Many of FinerWorks color lab customers are artists and photographers who use our drop shipping and order fulfillment services to have metal, canvas and framed fine art giclee prints made and shipped to their customers. Many have Etsy shops or sell on their own website. One of the pains though is dealing with sales tax. You have to register your business to get a Tax ID number and file either monthly or quarterly sales tax that you collect. But what if your customer is not located in the same State as your business. Do you have to charge sales tax to that customer and if so, how much?
One of the great things about running an online business of your own is not having collect and file sales tax on orders unless your customer is in the State your business is located. At least that has been the case. Customer’s like the reduced price and online businesses like it because it is less paperwork to deal with. If this describes you and you sell on Etsy, Ebay, your own website or a myriad of other online marketplaces for artists and photographers you may not know last week, the U.S. Supreme Court made a decision that in the long term may impact you. Via a 5-4 decision the Court overturned a precedent set by a case in 1992 (Quill vs North Dakota) which allowed mail-order businesses avoid having to collect sales tax for jurisdictions outside of their physical location. This established the basis and practice for online / e-commerce businesses both large and small over the past several decades allowing them to avoid collecting sales tax for sales that occurred online when the buyer was outside of the jurisdiction of their physical location.
Now however, with this new decision, the U.S. Supreme Court has paved the way for states to collect sales tax for sales to customers that reside in their jurisdiction regardless if the online seller they bought from was located elsewhere.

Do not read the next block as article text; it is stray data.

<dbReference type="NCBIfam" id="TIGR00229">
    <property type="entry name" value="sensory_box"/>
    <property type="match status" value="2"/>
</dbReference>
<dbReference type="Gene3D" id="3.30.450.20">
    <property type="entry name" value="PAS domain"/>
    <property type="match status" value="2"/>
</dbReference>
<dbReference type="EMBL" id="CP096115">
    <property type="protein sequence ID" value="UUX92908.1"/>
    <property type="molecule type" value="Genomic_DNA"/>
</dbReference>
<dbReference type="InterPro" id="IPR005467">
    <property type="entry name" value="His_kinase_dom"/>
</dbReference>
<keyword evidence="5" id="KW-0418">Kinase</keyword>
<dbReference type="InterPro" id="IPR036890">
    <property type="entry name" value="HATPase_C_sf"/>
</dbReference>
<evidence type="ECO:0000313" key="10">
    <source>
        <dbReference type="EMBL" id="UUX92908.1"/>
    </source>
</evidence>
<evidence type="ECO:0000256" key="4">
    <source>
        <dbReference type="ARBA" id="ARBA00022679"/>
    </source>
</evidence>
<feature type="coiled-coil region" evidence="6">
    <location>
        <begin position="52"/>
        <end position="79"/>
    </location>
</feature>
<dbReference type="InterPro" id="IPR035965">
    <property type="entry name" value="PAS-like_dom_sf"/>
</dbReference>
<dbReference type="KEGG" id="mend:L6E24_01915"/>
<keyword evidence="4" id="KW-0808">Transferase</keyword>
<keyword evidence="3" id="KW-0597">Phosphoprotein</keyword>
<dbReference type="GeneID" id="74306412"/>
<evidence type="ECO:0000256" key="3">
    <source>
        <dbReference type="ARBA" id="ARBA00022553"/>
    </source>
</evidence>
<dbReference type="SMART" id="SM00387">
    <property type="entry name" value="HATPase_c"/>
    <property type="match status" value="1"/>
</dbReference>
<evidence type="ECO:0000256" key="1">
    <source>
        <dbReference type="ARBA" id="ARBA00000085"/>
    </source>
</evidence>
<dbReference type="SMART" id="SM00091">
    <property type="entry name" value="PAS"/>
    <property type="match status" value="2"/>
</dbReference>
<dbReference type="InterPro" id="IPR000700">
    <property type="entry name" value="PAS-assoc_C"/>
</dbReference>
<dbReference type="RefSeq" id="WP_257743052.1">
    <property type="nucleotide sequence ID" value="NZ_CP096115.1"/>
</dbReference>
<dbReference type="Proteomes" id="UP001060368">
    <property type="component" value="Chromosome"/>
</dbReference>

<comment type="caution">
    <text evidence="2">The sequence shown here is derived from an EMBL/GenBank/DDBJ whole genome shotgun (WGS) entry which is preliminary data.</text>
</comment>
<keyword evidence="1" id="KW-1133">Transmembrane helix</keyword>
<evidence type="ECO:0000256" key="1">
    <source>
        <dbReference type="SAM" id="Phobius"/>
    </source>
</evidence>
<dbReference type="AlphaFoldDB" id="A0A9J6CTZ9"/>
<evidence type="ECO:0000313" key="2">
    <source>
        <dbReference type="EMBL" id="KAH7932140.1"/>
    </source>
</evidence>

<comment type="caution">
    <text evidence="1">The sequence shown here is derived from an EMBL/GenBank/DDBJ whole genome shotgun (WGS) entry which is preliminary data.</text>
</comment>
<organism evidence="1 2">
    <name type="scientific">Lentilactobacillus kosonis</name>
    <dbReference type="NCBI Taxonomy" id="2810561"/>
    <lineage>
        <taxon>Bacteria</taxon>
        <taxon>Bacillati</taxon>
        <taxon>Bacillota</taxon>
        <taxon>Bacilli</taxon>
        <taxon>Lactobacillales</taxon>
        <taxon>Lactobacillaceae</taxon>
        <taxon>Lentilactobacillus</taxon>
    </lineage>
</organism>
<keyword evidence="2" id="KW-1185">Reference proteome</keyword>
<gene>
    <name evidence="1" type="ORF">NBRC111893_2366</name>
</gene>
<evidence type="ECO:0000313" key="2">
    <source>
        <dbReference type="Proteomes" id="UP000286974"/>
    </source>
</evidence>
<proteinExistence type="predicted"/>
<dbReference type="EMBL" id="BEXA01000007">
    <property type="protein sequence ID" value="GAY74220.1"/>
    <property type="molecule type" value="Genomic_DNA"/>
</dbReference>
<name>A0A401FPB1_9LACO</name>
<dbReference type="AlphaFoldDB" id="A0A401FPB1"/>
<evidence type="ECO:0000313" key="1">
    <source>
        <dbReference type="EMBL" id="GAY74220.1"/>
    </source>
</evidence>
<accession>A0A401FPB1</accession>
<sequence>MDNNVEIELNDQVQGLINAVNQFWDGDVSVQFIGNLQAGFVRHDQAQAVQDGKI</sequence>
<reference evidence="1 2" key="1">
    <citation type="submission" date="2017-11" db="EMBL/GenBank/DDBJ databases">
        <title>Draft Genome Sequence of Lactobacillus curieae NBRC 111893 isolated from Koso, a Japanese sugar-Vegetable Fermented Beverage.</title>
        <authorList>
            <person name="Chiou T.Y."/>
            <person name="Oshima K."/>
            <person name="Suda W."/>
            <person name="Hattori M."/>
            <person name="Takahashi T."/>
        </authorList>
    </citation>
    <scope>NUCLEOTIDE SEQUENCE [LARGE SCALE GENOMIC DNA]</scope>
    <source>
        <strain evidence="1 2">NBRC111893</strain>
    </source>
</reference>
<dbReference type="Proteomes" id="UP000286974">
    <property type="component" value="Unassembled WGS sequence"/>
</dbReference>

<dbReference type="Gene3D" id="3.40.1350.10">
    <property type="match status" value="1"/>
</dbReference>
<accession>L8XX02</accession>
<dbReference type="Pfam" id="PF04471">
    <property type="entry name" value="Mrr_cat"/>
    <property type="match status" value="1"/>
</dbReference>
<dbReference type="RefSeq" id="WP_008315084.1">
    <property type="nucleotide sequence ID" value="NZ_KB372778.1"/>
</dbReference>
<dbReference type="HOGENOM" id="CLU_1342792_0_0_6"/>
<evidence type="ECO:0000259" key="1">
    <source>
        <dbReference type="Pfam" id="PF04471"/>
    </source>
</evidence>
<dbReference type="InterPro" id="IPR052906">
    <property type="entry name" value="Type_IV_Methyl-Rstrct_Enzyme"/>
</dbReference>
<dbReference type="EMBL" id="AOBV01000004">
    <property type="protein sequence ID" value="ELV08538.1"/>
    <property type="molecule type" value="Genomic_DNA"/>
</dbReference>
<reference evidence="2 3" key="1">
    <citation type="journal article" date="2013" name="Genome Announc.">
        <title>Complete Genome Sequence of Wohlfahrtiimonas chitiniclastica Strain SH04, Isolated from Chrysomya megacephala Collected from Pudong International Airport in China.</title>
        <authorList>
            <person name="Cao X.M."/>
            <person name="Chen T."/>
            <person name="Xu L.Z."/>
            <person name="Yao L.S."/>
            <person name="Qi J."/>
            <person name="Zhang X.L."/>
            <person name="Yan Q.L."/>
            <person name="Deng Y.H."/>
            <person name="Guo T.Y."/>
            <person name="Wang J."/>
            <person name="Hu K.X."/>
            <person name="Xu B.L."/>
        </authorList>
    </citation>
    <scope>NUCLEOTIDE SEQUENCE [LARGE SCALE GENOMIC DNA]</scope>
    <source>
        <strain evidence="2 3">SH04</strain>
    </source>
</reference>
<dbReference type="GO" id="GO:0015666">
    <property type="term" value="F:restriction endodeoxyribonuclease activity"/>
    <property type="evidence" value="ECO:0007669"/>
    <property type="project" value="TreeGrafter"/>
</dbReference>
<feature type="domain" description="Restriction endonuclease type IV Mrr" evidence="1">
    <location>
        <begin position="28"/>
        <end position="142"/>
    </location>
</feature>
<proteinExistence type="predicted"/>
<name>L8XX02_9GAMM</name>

Etsy and Ebay advocated against such a ruling citing how with thousands of local tax jurisdictions in the U.S. it would create complexities and harm the ability for small businesses to sell online. While this may seem true on the surface, it is too soon to know to what extent of an impact this will have.
Many small businesses and independent sellers are begrudgingly fine and even accept the idea of collecting sales tax there is a major problem in doing so. Mechanisms and the ability to manage this are not in place at that scale. There are no tools as of yet to automate or even calculate the proper amounts and when to collect. Each tax jurisdiction has their own deadlines, their own procedures and rates. Plus being able to monitor changes in tax laws in all these jurisdictions is near impossible.
What is not taxable and the rate they are taxed can also be different in different jurisdictions. Chief Justice John Roberts, in one of the dissenting opinions used an example of how items such as deodorant with antiperspirant are taxed in a state like Texas at a certain rate while deodorant without antiperspirants are not taxed at all. Yarn sold in New Jersey is exempt from sales tax is exempt if it is used to knit sweaters but may be taxable if used on other items such as handbags.
Etsy CEO John Silverman is now calling on Congress to put into place a fair but simple solution for small business owners and independent sellers. Ebay has responded in much the same way. But with debates on immigration, budget spending and all the other things you constantly hear about in the news, who knows when or if the Congress will even address this effectively.
As of now many small and even some large businesses are taking a wait and see attitude. While the Court’s ruling may seem on the surface to be a big win for local jurisdictions to increase their tax revenue, their own ability to effectively and manage and register and collect from countless small businesses from outside is in questionable. In the end the cost and infrastructure they themselves need may negate some of this. But at some point the days of not charging sales tax outside of their physical location may coming to an end in some fashion. How it will all pan out remains to be seen.
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One Reply to “Does the New Sales Tax Ruling Affect Etsy Sellers?”
Thank you so much for this timely article. I posted to Facebook. I never thought about the other side of the “coin”…. where and when will the infrastructure be there to deal with this quarterly infusion of tax money…and if the states pass on it, how does one return the over charge to the customer?